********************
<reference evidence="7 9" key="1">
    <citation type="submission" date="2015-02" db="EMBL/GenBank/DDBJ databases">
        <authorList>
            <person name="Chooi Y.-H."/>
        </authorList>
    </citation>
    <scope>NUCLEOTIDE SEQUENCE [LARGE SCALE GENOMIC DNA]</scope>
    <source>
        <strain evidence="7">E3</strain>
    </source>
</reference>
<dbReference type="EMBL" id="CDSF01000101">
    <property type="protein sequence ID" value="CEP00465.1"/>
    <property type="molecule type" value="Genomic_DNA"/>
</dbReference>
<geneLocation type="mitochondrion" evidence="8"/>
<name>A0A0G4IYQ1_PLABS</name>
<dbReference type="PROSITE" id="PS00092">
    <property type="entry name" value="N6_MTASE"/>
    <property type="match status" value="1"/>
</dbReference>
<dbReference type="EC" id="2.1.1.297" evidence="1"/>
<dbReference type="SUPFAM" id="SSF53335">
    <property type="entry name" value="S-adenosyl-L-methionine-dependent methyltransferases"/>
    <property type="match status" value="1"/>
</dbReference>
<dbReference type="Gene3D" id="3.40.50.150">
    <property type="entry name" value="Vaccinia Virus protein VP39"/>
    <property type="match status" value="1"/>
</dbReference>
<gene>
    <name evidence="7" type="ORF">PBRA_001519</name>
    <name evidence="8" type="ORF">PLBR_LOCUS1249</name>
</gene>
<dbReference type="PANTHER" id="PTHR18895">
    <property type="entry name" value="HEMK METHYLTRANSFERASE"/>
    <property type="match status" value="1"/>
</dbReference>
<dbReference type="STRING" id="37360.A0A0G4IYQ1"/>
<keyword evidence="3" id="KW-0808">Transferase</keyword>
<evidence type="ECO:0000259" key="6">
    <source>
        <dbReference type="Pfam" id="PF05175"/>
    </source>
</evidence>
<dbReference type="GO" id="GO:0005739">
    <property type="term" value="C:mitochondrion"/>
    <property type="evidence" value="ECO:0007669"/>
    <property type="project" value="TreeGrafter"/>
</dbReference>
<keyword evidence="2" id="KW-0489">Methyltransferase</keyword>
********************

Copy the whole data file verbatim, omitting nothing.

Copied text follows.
<reference evidence="7 9" key="1">
    <citation type="submission" date="2015-02" db="EMBL/GenBank/DDBJ databases">
        <authorList>
            <person name="Chooi Y.-H."/>
        </authorList>
    </citation>
    <scope>NUCLEOTIDE SEQUENCE [LARGE SCALE GENOMIC DNA]</scope>
    <source>
        <strain evidence="7">E3</strain>
    </source>
</reference>
<dbReference type="EMBL" id="CDSF01000101">
    <property type="protein sequence ID" value="CEP00465.1"/>
    <property type="molecule type" value="Genomic_DNA"/>
</dbReference>
<geneLocation type="mitochondrion" evidence="8"/>
<name>A0A0G4IYQ1_PLABS</name>
<dbReference type="PROSITE" id="PS00092">
    <property type="entry name" value="N6_MTASE"/>
    <property type="match status" value="1"/>
</dbReference>
<dbReference type="EC" id="2.1.1.297" evidence="1"/>
<dbReference type="SUPFAM" id="SSF53335">
    <property type="entry name" value="S-adenosyl-L-methionine-dependent methyltransferases"/>
    <property type="match status" value="1"/>
</dbReference>
<dbReference type="Gene3D" id="3.40.50.150">
    <property type="entry name" value="Vaccinia Virus protein VP39"/>
    <property type="match status" value="1"/>
</dbReference>
<gene>
    <name evidence="7" type="ORF">PBRA_001519</name>
    <name evidence="8" type="ORF">PLBR_LOCUS1249</name>
</gene>
<dbReference type="PANTHER" id="PTHR18895">
    <property type="entry name" value="HEMK METHYLTRANSFERASE"/>
    <property type="match status" value="1"/>
</dbReference>
<dbReference type="STRING" id="37360.A0A0G4IYQ1"/>
<keyword evidence="3" id="KW-0808">Transferase</keyword>
<evidence type="ECO:0000259" key="6">
    <source>
        <dbReference type="Pfam" id="PF05175"/>
    </source>
</evidence>
<dbReference type="GO" id="GO:0005739">
    <property type="term" value="C:mitochondrion"/>
    <property type="evidence" value="ECO:0007669"/>
    <property type="project" value="TreeGrafter"/>
</dbReference>
<keyword evidence="2" id="KW-0489">Methyltransferase</keyword>